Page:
After working in supply chain management for 15 years, I realized that I needed to find work that was more meaningful and in alignment with my personal values. I began working as a paraprofessional in a pre-school setting, and eventually decided to return to graduate school. I find joy in working with individuals, couples, and families. My areas of interest include helping people recover from trauma, attachment wounds, and substance-related difficulties.
As someone who understands how difficult it can be to reach out for support and receive it, I strive to create a safe and welcoming environment for my clients. As a therapist, my aim is to facilitate my clients' personal growth and transformation by providing a supportive, non-judgmental space where they can explore their feelings and experiences. I use an integrated approach primarily drawing from the following modalities; person-centered, narrative, emotionally focused, and additionally I recognize that we are all comprised of a variety of parts of self and both honor and work to integrate all parts of a client’s personality in treatment.
I have four children, ages 22, 21, 2 and a baby. I have been through a divorce and understand the challenges of navigating this difficult life experience. My wife, who is also a therapist, and I enjoy living an active life style particularly spending time hiking with our Golden Retriever. I consider myself a life long learner and enjoy reading and listening to podcasts about a variety of topics including nutrition, physical wellness, mental and emotional well-being, men’s issues, etc.
My personal healing and wellness journey has included a daily yoga practice, daily meditation, daily workouts, and I have completed two marathons. I have not always managed to sustain a daily practice in these disciplines so I also know a little something about how challenging it can be to “get back on track” so to speak. As a cancer survivor I am also intimately familiar with the life altering dynamics of challenging health conditions and enjoy supporting others through these difficult experiences.
If you feel I may be the right fit for you I would be honored to be a part of your own healing journey.
· Coping with life changes
· Relationships & Intimacy
· Mood Disorders
· Stress, Anxiety, Depression
· Men’s issues
· Medical/physical health issues
· LGBTQIA+ Ally
· Healthy Sexuality
Brainspotting works on the theory that feelings from trauma can become stuck in the body, leading to both physical and mental ailments. It is believed that the brain’s memory of a particular trauma or incident is “reset” in the body and brain through Brainspotting.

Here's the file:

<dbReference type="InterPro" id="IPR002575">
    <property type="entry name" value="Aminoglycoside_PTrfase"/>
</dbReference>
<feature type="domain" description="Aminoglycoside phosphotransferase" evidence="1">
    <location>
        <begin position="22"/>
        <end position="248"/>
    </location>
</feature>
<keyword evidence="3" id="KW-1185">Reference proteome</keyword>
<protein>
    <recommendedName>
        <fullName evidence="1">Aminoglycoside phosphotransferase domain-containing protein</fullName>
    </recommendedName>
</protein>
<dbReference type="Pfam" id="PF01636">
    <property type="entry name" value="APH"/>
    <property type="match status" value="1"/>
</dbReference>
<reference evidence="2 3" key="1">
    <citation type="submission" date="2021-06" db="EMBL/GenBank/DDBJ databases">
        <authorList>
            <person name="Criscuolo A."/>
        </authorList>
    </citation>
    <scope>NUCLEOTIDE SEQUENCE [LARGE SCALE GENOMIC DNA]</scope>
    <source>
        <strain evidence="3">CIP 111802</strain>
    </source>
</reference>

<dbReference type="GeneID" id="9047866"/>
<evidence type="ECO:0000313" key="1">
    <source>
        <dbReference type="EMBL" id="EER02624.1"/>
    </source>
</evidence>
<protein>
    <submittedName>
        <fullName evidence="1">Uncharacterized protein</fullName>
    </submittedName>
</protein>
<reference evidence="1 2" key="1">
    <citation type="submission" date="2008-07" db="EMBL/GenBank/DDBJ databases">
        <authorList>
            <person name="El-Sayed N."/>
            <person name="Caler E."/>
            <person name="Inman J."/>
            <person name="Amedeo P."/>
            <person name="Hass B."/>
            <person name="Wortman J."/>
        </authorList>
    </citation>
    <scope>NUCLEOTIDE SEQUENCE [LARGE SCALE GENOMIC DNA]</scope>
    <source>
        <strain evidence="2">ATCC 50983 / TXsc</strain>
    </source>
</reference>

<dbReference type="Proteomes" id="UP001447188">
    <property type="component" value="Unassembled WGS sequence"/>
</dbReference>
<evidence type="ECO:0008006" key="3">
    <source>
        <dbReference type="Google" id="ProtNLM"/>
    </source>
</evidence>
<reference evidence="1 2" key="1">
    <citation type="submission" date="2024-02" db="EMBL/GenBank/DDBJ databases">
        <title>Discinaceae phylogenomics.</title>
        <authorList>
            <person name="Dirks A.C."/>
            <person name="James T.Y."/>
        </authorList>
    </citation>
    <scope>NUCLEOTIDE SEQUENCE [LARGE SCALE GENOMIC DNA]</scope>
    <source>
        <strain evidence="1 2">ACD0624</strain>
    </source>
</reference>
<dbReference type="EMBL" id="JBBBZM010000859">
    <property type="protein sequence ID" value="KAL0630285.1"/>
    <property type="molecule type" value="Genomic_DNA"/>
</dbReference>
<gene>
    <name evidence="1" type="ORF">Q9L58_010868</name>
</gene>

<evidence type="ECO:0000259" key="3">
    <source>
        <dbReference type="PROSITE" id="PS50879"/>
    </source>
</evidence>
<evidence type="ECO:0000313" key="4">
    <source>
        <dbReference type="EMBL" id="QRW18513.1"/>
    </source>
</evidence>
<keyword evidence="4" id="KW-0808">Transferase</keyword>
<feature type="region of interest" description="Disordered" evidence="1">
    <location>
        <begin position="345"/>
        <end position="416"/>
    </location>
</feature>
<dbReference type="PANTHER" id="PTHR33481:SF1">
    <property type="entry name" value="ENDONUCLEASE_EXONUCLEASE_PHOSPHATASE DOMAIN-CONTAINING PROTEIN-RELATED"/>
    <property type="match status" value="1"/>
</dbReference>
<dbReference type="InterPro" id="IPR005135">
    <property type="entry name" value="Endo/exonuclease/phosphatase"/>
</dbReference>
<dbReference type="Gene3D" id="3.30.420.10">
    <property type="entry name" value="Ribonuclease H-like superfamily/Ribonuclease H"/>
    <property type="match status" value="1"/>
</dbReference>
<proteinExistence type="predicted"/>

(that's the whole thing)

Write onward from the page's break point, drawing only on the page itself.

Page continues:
To learn more about Brainspotting Therapy:
The Safe and Sound Protocol (SSP) is an evidence-based listening therapy designed to reduce sound sensitivities and improve auditory processing, behavioral state regulation, and social engagement behaviors through filtered music.
As a practical application of Polyvagal Theory, the SSP acts as a non-invasive, acoustic vagal nerve stimulator, helping to re-tune the nervous system to better support connection, collaboration and resilience.
The SSP involves listening to specially filtered music through headphones alongside a provider, in-person or remotely. Suitable for children and adults, the SSP has demonstrated benefits for individuals with trauma, anxiety, sensory processing differences and more.
The cost to access the SSP technology is an additional $250. This includes a five-hour auditory intervention developed and patented by Dr. Stephen Porges; and an additional five-hour auditory follow up intervention intended to help the nervous system integrate the gains achieved.
Learn more at: https://www.whatisthessp.com/
Polyvagal Theory: the Science of Feeling Safe
Developed by world-renowned researcher and Unyte’s Chief Scientific Advisor, Dr. Stephen Porges,Polyvagal Theory focuses on what is happening in the body and the nervous system, and explains how our sense of safety, danger or life-threat can impact our behavior.
Understanding Polyvagal Theory provides a scientific framework that can be applied through physiological, or “bottom-up” therapies, to help change and improve how we feel, think and connect with others
Attachment Theory: Nurturing Connections for Emotional Well-being
Pioneered by psychologist John Bowlby, Attachment Theory delves into the dynamics of emotional bonds between individuals, particularly in early childhood. This theory explores how the quality of these early attachments influences emotional regulation, interpersonal relationships, and overall well-being throughout life.
Attachment Theory sheds light on the importance of a secure and supportive connection with primary caregivers in shaping an individual's sense of safety, trust, and self-worth. Early experiences of attachment lay the foundation for future relationships, impacting one's ability to form and maintain healthy connections.
Understanding Attachment Theory provides a valuable framework for comprehending the profound impact of early relationships on emotional development. It offers insights into how individuals navigate social interactions, seek support, and cope with stress. By applying Attachment Theory, therapists and caregivers can enhance emotional resilience and contribute to positive relationship experiences, fostering well-being and personal growth.